Bacillus anthracis is a bacteria that survives in its environment by exuding enzymes that break down surrounding compounds, such as fats, proteins, and polysaccharides (complex sugar molecules). The bacteria then absorb these byproducts. In addition to secreting the enzymes, which serve a nutritional gathering function for the bacteria, anthrax also secretes two toxins, or poisons, known as lethal factor (LF) and edema factor (EF). These two toxins only work, however, when combined with a protein known as Protective Antigen (PA). A vaccine will be effective against anthrax if it confers a certain level of antibody response to the PA, thus inhibiting the expression of LF/EF. In other words, if the vaccine causes the immune system to create enough antibodies that will fight and overwhelm the Protective Antigen, it is considered effective.
The anthrax vaccine is unique among vaccines in that there is no step in the manufacturing process for purifying the active fraction of the vaccine. The vaccine is made by growing a non-virulent strain of anthrax in a culture. This culture is filtered to remove the bacteria, but the remainder, including the proteins and enzymes, is absorbed onto aluminum oxyhydroxide. The antigens that are absorbed are then centrifuged out of the solution and, without being “washed”, are then resuspended into a saline solution with some preservatives. Because of the way in which the bacteria secretes enzymes and absorbs proteins, the vaccine is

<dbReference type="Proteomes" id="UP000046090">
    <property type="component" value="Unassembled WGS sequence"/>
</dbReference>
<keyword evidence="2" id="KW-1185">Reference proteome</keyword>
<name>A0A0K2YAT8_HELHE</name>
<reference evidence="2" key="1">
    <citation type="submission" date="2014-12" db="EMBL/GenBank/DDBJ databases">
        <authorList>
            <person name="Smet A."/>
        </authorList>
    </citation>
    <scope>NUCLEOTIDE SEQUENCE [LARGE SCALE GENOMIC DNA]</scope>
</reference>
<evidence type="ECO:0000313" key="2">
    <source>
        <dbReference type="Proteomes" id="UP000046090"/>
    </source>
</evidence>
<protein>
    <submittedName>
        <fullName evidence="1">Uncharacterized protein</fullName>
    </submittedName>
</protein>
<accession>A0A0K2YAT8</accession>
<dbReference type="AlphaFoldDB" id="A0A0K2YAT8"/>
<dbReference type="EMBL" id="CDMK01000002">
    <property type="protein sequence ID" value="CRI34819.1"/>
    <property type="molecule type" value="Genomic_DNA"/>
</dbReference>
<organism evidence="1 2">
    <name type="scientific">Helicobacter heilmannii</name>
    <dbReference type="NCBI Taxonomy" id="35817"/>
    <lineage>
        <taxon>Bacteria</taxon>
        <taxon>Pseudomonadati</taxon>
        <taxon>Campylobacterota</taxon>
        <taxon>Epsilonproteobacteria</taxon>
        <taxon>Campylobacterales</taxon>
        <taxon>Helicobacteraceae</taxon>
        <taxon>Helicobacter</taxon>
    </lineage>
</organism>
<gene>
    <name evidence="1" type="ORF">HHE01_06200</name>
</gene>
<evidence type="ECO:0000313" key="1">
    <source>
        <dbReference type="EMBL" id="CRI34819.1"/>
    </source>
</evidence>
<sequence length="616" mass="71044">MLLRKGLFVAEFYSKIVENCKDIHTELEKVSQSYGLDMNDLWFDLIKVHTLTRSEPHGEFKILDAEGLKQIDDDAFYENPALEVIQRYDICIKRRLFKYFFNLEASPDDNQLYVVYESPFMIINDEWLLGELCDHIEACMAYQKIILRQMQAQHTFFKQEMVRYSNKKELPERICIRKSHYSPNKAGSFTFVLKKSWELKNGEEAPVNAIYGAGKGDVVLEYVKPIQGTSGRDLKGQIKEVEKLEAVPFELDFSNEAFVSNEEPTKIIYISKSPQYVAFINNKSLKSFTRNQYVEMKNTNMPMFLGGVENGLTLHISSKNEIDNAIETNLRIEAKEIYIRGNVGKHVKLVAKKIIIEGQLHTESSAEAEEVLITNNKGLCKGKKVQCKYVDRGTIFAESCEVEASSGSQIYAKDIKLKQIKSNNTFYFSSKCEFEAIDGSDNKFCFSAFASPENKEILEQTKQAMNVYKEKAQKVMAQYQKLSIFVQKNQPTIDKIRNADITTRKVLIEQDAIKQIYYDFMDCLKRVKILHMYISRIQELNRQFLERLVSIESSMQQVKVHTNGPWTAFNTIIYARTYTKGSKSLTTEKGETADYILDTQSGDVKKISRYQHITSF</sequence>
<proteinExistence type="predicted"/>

composed of an undefined crude culture of supernatant adsorbed to aluminum hydroxide. There has been no quantification of the protective antigen content of the vaccine or of any of the other constituents, so the degree of purity is unknown. Standardization is determined by an animal potency test.[iii]
One would think that this statement must have come from an anthrax vaccine opponent, except that it is from an article authored by Colonel (Dr.) Arthur Friedlander, U.S. Army – as of 2004, the Chief Researcher at the U.S. Army’s Medical Research laboratory at Ft. Detrick, Maryland – and Dr. Philip Brachman, head of the original study on the previous Merck Pharmaceuticals-manufactured anthrax vaccine. As Dr. Friedlander notes, the antibody titer – the level of antibodies produced by the body in response to the vaccine, measured by a blood test – varies widely from lot to lot of the vaccine and is measured by injecting guinea pigs and measuring antibody response. This variety is due, in part, because the manufacturing process, developed in the 1960s, is antiquated by modern microbiology standards, which now control how a vaccine is judged for licensing purposes. All of this means that even under ideal conditions, the vaccine is likely to produce significant differences in potency from batch to batch. The problem with the AVA is that it has never been manufactured under anything even approaching ideal conditions.